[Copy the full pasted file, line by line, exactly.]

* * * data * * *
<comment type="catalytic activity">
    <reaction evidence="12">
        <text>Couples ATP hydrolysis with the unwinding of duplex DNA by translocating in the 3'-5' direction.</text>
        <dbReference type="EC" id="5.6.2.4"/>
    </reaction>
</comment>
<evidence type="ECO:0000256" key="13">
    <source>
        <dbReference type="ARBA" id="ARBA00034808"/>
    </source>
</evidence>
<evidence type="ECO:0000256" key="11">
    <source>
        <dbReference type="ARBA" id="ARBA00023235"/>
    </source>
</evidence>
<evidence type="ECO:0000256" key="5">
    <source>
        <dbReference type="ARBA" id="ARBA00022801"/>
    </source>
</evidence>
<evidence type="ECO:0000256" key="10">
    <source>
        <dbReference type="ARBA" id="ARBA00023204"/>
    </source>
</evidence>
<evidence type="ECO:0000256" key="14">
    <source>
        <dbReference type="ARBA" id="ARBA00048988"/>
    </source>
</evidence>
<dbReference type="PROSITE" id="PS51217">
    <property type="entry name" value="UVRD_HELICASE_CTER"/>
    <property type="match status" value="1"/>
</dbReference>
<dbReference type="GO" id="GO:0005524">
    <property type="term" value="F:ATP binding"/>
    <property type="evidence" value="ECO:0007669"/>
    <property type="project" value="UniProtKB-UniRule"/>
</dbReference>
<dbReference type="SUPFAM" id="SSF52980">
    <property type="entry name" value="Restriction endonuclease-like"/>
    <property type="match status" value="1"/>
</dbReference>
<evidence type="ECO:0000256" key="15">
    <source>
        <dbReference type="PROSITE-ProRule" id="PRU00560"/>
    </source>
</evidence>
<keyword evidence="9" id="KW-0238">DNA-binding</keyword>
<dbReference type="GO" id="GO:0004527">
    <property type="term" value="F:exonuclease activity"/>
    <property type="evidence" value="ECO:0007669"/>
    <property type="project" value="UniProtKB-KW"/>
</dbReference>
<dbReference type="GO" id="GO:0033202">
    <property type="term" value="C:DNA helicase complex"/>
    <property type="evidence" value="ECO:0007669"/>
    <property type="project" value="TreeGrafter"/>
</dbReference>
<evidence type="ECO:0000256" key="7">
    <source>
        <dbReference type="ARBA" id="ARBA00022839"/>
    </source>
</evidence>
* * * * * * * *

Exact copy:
<comment type="catalytic activity">
    <reaction evidence="12">
        <text>Couples ATP hydrolysis with the unwinding of duplex DNA by translocating in the 3'-5' direction.</text>
        <dbReference type="EC" id="5.6.2.4"/>
    </reaction>
</comment>
<evidence type="ECO:0000256" key="13">
    <source>
        <dbReference type="ARBA" id="ARBA00034808"/>
    </source>
</evidence>
<evidence type="ECO:0000256" key="11">
    <source>
        <dbReference type="ARBA" id="ARBA00023235"/>
    </source>
</evidence>
<evidence type="ECO:0000256" key="5">
    <source>
        <dbReference type="ARBA" id="ARBA00022801"/>
    </source>
</evidence>
<evidence type="ECO:0000256" key="10">
    <source>
        <dbReference type="ARBA" id="ARBA00023204"/>
    </source>
</evidence>
<evidence type="ECO:0000256" key="14">
    <source>
        <dbReference type="ARBA" id="ARBA00048988"/>
    </source>
</evidence>
<dbReference type="PROSITE" id="PS51217">
    <property type="entry name" value="UVRD_HELICASE_CTER"/>
    <property type="match status" value="1"/>
</dbReference>
<dbReference type="GO" id="GO:0005524">
    <property type="term" value="F:ATP binding"/>
    <property type="evidence" value="ECO:0007669"/>
    <property type="project" value="UniProtKB-UniRule"/>
</dbReference>
<dbReference type="SUPFAM" id="SSF52980">
    <property type="entry name" value="Restriction endonuclease-like"/>
    <property type="match status" value="1"/>
</dbReference>
<evidence type="ECO:0000256" key="15">
    <source>
        <dbReference type="PROSITE-ProRule" id="PRU00560"/>
    </source>
</evidence>
<keyword evidence="9" id="KW-0238">DNA-binding</keyword>
<dbReference type="GO" id="GO:0004527">
    <property type="term" value="F:exonuclease activity"/>
    <property type="evidence" value="ECO:0007669"/>
    <property type="project" value="UniProtKB-KW"/>
</dbReference>
<dbReference type="GO" id="GO:0033202">
    <property type="term" value="C:DNA helicase complex"/>
    <property type="evidence" value="ECO:0007669"/>
    <property type="project" value="TreeGrafter"/>
</dbReference>
<evidence type="ECO:0000256" key="7">
    <source>
        <dbReference type="ARBA" id="ARBA00022839"/>
    </source>
</evidence>